Loss and longing has ripped through three generations of the Mellor family. The setup is bleak, the visual style fanciful, but Sometimes Always Never pulls these disparate threads together into something totally relatable and empathetic. You could single out any element of the film for this – the perfect pacing, Frank Cottrell Boyce’s achingly heartfelt script – but credit is certainly due to the two men who bring this movie together.
With his directorial debut, Carl Hunter enters the fray with an absurdly well-defined style. Comparisons to Wes Anderson are well-deserved, as Sometimes Always Never plays with a similar kind of toybox imagination, albeit with a totally British sensibility. Hunter creates a diorama for us to explore, a dollhouse of dysfunction that is both hilarious and heart-wrenching. While there’s heaps of visual flair, helped in part by the easy charm of a Scrabble motif, Sometimes smartly knows when to pull back and let the cast take centre stage.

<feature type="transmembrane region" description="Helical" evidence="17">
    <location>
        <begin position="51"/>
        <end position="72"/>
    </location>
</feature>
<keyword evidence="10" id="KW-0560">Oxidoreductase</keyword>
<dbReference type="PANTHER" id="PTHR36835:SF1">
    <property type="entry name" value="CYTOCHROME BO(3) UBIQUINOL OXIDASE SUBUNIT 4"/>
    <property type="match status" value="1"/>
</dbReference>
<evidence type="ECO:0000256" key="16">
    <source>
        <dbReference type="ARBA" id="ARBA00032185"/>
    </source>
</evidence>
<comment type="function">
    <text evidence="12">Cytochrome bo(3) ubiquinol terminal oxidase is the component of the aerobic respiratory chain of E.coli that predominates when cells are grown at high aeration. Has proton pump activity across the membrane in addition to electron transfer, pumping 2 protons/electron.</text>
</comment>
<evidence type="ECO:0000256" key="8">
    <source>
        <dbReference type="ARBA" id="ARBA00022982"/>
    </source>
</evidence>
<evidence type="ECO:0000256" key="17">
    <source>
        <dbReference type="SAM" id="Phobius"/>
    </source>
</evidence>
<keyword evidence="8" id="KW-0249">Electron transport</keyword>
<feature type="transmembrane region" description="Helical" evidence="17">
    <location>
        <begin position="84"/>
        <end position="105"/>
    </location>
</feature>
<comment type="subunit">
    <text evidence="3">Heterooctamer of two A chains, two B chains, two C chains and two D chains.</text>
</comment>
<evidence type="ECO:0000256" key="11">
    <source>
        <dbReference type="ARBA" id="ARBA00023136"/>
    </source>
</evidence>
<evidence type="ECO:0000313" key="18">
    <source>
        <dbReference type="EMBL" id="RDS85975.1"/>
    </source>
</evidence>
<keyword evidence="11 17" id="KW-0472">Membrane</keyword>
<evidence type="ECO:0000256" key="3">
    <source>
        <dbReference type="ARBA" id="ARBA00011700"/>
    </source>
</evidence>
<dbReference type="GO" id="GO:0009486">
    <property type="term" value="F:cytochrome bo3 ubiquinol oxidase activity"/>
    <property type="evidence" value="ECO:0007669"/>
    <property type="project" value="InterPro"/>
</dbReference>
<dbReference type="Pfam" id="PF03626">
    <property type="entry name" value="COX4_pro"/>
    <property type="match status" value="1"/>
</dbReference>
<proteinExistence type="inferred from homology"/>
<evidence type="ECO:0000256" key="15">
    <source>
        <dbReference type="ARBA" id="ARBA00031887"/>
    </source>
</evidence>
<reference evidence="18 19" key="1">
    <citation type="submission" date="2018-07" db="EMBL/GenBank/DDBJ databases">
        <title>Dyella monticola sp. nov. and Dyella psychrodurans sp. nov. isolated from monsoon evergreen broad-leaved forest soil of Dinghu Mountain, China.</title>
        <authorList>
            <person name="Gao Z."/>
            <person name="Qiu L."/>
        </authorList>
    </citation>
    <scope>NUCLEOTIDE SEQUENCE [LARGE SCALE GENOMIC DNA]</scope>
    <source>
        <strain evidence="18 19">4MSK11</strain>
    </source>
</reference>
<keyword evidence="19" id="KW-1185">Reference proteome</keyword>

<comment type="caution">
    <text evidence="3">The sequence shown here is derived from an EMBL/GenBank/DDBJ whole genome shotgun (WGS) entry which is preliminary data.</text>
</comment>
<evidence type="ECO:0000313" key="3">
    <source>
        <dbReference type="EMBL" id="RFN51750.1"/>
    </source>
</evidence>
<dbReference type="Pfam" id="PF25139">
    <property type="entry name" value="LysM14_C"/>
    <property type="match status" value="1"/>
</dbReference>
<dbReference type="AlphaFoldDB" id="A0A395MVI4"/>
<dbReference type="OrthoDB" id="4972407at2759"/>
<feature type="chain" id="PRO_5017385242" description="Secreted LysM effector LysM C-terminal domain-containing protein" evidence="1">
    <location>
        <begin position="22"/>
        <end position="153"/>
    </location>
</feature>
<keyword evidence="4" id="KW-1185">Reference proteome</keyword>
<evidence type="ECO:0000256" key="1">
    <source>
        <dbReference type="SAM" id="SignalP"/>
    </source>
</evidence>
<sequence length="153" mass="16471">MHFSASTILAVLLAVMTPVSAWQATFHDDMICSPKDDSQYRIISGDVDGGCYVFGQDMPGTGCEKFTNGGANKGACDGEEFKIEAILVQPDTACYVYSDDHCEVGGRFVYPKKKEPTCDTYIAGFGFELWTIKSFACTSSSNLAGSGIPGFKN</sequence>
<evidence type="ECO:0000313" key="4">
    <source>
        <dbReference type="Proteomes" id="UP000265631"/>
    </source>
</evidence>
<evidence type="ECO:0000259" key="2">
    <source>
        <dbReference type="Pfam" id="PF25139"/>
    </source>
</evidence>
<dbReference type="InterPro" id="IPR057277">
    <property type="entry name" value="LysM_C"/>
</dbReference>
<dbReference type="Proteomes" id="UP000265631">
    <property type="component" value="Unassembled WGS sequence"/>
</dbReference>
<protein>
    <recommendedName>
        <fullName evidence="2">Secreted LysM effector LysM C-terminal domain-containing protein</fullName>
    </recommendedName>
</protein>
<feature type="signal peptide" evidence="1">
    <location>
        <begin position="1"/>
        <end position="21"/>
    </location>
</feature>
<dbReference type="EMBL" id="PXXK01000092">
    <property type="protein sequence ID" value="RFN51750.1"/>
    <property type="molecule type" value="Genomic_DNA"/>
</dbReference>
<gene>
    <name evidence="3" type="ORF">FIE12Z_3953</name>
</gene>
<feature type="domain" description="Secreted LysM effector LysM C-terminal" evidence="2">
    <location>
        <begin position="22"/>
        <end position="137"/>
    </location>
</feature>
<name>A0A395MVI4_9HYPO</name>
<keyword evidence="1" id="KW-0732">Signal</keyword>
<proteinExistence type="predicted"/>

Every member of the Mellor family gives a thoughtful performance – not to mention Tim McInnerny, who steals some early scenes as an acerbic hotel guest – but the star of the show is of course Bill Nighy. Awkward father, tailor and Scrabble fiend, this is the kind of role Nighy was born to play, while still managing to surprise. He brings his trademark charm and physical energy, but there’s additional depth in his grief, at once rising above it and completely lost within it.
Sometimes Always Never isn’t charting new ground for British film, but it’s an excellent first feature from Carl Hunter. Balancing cringe with pathos is no mean feat, and here’s hoping there’s more to come – even if it’s just another hour of Bill Nighy playing Scrabble.
CAST: Bill Nighy, Jenny Agutter, Sam Riley, Tim McInnerny
DIRECTOR: Carl Hunter
WRITER: Frank Cottrell Boyce
SYNOPSIS: A detective fantasy/family drama where a love of words helps a father reconnect with a missing son.